Best Fit For Bonds: Atlanta?

UPDATE: Martin Johnson at The Root is taking a path-less-tread by calling for a "happy ending" to the Barry Bonds saga.   He says Bonds can still hit, and where better than Pittsburgh, a city in need of attendance since Bonds left in 1992.  Personally, I can’t see how Bonds can be anything more than a DH, which nixes this suggestion.  Further, San Fran teammate Dave Roberts was quoted saying Bonds "is going to want to be in a situation where he can win," and the Pirates are not that.  Still, Martin says,

"Bonds should offer his services to his first pro team, The Pittsburgh Pirates, and offer to play for the league minimum salary… Bonds has made $188 million playing baseball; in the name of boosting his public image, he can afford a pay cut."

What better way to start your week than with a Barry Bonds update? I’ll start by pointing to Tim’s recent survey that the majority of MLBTR readers (60.2%) don’t think Bonds will play for a Major League team in 2008.

Still, Phil Rogers of the Chicago Tribune explores the best fits for Bonds.  Somehow, the Rays are still being considered an option here.  We’re going back and forth at this point, as Peter Gammons had last reported there was nothing there, so I’m sorry if I’m beating a dead horse.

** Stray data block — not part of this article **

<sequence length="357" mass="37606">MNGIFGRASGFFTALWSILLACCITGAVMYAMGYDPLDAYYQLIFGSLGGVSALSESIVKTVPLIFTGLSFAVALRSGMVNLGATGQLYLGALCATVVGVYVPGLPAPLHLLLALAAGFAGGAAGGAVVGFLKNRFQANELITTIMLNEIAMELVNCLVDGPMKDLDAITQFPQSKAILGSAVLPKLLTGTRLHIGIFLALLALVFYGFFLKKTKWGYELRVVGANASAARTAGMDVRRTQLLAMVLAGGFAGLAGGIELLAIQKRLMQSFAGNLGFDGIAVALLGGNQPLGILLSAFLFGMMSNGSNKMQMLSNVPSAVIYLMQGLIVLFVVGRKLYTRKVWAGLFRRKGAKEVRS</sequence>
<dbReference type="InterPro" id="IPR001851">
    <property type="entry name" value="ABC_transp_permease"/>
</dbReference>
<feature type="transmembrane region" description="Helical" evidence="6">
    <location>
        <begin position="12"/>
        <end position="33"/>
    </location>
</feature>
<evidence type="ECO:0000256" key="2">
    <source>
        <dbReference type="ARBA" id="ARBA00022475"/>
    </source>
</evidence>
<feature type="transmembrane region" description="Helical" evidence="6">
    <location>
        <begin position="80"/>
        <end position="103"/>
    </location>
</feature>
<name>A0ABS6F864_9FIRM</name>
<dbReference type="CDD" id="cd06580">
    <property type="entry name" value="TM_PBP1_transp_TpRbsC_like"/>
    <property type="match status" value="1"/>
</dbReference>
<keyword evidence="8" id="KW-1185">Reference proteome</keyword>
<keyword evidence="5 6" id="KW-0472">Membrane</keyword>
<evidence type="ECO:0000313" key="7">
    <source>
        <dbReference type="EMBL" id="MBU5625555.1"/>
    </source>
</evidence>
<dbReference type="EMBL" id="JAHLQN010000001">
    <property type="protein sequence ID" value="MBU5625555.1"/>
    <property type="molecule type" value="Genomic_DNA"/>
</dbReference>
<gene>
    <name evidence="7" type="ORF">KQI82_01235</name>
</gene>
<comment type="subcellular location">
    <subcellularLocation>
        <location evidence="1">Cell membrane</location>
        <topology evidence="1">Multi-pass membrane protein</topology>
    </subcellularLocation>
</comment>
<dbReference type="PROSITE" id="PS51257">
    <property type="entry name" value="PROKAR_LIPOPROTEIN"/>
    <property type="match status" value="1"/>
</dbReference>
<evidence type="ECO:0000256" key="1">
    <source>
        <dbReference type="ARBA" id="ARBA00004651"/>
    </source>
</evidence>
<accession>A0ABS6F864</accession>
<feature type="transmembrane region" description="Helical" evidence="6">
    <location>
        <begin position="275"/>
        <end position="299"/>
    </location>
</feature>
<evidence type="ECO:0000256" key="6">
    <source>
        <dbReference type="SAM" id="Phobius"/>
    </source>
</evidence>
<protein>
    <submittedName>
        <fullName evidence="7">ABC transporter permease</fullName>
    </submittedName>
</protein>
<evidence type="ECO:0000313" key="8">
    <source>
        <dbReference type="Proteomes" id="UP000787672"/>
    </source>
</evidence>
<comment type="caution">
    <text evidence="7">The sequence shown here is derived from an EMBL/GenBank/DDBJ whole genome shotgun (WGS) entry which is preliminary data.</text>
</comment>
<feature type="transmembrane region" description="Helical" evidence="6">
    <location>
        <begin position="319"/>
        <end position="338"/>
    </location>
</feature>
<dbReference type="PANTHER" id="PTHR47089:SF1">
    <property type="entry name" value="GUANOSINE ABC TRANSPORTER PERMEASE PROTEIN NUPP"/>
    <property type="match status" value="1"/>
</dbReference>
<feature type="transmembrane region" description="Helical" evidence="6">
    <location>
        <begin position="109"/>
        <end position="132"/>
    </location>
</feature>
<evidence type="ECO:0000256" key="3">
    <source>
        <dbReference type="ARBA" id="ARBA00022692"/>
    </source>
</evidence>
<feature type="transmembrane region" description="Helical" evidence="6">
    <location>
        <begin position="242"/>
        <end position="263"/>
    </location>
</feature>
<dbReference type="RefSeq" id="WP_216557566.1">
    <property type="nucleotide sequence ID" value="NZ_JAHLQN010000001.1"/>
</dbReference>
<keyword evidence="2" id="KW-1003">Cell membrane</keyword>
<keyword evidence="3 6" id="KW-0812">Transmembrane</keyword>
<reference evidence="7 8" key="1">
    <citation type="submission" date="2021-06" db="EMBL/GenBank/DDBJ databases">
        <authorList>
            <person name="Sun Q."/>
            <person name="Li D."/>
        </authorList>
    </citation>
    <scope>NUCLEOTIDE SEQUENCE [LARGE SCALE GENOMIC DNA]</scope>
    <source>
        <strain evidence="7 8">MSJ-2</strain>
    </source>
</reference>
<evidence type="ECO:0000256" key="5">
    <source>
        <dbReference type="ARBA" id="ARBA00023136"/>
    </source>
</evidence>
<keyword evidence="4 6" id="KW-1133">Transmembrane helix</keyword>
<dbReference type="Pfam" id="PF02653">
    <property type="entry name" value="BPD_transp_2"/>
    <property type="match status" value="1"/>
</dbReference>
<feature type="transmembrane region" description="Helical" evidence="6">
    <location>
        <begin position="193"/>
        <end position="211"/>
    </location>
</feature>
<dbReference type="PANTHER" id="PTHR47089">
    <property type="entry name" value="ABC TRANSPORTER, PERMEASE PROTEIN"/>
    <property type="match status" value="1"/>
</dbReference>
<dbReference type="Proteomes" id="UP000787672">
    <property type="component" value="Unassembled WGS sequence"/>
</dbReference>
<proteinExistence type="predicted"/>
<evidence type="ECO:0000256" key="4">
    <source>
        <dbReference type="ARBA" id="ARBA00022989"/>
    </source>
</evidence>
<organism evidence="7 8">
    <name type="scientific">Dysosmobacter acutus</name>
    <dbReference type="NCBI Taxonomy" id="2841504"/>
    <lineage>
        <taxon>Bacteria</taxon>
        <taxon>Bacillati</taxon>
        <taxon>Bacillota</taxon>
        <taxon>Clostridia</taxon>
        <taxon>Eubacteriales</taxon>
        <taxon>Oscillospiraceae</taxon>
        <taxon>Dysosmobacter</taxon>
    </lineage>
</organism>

"Last week’s mini-firestorm about the Tampa Bay Rays’ interest in Bonds was not a smoke screen. Despite general manager Andrew Friedman saying this was a "non-story" there’s no doubt the St. Petersburg Times had it right. The Rays, especially principal owner Stuart Sternberg, are monitoring the availability of Bonds, who still might be capable of a 40-homer season at Tropicana Field."

Rogers notes payroll isn’t a hurdle for Tampa Bay.  And he tosses in his opinion:

"If Friedman wanted to really roll the dice, he would sign Bonds and then trade his most marketable chip, Carl Crawford, for pitching and prospects."

Rogers then explores the idea of Atlanta being the best possible destination, "The best fit of all for Bonds could be in Atlanta, however, with a hole in left field and Bobby Cox to keep him in line."

By Nat Boyle

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